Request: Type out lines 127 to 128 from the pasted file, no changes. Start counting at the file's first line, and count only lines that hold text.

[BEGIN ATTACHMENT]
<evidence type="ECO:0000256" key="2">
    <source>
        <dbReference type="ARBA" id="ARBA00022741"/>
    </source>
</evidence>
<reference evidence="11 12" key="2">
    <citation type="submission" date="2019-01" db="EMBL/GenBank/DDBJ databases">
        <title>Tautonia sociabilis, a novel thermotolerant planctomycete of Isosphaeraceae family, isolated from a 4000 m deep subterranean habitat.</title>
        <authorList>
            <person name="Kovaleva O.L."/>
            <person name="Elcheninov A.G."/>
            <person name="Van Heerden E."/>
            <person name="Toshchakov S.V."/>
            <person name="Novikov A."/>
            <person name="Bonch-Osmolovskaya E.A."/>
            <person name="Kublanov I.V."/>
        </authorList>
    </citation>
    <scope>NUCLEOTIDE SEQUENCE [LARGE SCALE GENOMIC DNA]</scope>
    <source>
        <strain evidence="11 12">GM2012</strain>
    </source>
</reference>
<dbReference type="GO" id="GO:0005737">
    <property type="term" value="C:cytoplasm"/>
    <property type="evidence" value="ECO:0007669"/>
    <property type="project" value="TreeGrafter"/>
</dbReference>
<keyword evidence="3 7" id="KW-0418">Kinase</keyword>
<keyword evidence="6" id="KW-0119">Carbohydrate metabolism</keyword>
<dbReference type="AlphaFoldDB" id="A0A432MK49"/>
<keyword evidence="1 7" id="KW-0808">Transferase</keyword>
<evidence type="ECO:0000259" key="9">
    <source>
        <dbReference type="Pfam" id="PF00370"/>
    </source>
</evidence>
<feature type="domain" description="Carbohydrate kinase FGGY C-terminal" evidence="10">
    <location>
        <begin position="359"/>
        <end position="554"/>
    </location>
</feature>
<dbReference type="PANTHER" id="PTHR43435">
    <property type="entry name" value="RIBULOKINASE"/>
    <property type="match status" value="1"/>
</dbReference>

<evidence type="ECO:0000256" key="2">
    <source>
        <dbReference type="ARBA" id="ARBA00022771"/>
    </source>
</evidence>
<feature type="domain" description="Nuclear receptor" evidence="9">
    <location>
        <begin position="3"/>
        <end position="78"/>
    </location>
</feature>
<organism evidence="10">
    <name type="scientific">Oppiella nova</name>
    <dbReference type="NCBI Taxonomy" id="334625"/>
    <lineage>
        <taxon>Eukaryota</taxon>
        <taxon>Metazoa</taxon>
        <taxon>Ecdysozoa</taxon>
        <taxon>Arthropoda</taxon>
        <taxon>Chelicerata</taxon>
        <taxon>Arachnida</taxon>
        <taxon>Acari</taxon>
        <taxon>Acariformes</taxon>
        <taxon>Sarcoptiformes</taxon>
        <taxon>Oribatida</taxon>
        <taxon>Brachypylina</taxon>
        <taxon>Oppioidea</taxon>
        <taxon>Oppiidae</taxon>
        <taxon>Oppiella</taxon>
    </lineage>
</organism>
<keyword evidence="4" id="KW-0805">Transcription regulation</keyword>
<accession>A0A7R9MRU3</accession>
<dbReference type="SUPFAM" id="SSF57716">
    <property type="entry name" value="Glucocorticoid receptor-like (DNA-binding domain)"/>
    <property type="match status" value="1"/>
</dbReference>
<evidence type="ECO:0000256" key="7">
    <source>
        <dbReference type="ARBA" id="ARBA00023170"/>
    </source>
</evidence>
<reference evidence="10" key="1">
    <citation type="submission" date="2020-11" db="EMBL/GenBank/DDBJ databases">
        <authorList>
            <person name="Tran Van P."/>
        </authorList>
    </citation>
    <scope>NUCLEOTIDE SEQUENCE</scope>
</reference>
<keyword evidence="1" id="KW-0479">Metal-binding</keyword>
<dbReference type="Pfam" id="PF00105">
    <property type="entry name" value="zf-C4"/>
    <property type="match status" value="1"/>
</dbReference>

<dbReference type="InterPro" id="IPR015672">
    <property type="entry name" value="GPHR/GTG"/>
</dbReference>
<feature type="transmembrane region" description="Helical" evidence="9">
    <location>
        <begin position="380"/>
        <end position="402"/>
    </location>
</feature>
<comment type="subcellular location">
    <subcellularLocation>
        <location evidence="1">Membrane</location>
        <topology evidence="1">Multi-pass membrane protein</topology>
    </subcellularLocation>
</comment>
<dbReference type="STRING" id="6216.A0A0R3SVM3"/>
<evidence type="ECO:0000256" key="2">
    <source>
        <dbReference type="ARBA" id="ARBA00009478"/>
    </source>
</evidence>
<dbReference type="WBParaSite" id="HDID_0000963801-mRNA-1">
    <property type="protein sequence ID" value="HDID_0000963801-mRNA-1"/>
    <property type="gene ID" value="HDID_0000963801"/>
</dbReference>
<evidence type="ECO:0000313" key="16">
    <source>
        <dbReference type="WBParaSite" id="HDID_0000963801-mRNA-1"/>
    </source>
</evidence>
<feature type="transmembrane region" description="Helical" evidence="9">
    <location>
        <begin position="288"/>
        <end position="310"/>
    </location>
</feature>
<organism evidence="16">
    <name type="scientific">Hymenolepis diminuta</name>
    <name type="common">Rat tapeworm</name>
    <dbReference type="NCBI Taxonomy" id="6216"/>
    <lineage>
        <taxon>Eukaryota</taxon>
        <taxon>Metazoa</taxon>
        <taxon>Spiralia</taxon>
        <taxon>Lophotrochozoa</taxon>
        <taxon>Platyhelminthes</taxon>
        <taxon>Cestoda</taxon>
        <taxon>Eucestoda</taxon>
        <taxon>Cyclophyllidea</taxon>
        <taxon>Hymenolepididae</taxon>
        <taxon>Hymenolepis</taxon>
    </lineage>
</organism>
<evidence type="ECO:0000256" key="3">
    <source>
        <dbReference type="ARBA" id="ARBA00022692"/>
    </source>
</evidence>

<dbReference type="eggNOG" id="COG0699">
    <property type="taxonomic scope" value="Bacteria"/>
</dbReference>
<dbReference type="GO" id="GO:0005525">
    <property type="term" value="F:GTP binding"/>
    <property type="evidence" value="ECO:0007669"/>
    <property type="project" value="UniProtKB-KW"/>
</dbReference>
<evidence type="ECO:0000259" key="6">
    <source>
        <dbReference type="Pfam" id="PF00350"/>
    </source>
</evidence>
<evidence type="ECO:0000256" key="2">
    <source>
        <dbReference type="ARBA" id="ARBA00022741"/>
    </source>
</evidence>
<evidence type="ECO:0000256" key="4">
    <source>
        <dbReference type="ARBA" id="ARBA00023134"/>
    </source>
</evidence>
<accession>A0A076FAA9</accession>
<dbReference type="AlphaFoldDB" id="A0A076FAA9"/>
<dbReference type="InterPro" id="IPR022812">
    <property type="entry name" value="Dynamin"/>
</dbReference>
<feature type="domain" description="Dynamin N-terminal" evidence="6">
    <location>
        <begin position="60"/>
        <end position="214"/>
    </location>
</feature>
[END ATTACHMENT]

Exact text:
</dbReference>
<evidence type="ECO:0000313" key="16">